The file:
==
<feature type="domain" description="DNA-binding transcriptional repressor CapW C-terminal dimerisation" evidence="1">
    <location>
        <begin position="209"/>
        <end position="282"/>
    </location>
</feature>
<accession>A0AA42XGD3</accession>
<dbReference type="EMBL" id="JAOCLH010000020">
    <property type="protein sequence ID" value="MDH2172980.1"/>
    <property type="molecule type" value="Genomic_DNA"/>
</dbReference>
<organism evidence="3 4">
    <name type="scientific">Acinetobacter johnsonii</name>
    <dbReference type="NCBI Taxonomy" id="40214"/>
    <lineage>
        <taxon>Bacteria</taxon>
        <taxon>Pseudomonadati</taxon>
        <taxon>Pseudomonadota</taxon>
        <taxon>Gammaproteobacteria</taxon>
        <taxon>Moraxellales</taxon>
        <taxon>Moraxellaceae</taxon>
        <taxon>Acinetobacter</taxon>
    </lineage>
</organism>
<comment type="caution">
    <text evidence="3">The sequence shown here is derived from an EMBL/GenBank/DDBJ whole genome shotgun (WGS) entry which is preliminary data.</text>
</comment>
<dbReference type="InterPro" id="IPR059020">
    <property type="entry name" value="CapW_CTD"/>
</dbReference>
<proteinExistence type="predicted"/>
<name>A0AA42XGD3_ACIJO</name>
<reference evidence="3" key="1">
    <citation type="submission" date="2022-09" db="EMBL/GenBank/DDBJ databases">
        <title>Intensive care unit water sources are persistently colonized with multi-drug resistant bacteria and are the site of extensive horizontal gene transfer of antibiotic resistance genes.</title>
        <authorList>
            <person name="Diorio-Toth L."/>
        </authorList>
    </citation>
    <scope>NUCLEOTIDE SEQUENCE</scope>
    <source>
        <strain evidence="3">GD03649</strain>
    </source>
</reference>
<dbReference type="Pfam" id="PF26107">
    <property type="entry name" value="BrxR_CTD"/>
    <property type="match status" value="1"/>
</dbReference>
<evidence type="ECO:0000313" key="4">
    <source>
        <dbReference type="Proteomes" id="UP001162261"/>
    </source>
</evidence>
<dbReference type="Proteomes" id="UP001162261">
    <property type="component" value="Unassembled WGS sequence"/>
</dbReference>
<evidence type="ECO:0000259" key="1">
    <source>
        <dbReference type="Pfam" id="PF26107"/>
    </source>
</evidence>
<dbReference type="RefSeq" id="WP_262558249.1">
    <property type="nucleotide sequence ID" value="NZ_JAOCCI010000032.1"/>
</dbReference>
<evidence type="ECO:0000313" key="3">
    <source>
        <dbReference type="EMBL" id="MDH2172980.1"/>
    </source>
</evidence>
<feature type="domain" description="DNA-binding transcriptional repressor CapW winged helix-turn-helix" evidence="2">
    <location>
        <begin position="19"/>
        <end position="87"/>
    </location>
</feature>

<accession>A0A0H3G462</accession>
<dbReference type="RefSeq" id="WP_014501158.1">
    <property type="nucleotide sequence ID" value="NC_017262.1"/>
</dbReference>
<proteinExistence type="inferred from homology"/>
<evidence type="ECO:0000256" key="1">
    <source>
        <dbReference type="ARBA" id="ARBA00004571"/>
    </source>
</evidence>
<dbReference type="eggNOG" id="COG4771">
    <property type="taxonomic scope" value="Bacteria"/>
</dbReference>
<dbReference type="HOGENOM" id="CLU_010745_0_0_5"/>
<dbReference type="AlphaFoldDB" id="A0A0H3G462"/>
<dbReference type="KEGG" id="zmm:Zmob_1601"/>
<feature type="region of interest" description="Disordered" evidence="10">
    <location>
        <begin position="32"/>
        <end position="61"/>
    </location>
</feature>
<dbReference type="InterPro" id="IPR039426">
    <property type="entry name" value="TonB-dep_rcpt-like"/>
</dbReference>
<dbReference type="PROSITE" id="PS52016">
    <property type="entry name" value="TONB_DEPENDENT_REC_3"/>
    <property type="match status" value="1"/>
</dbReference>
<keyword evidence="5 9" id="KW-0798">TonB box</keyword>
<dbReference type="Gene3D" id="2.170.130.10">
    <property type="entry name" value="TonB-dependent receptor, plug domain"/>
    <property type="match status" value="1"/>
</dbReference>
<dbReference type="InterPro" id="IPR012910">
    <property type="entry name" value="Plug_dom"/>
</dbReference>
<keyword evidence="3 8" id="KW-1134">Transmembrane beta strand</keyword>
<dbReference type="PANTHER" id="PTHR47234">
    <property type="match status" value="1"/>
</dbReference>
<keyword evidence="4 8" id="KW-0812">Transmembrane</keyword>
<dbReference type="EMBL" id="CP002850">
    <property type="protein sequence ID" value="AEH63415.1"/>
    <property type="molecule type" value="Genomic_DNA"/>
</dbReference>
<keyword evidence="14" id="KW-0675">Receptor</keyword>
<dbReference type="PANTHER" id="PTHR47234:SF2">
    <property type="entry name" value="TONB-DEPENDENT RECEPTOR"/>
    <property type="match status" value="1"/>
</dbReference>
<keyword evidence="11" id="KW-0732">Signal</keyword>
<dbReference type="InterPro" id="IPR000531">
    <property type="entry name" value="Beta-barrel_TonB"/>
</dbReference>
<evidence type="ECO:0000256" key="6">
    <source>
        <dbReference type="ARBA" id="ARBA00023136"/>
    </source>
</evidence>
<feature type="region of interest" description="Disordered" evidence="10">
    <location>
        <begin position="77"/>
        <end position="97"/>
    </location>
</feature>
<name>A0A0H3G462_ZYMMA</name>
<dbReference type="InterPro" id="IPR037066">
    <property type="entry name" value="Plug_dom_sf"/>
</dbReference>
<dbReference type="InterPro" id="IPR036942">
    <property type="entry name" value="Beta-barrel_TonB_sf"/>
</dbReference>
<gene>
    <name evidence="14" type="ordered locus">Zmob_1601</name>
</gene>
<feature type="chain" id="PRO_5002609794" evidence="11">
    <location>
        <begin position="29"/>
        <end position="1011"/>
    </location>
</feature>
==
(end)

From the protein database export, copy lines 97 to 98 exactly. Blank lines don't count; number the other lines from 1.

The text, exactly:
</feature>
<dbReference type="InterPro" id="IPR039426">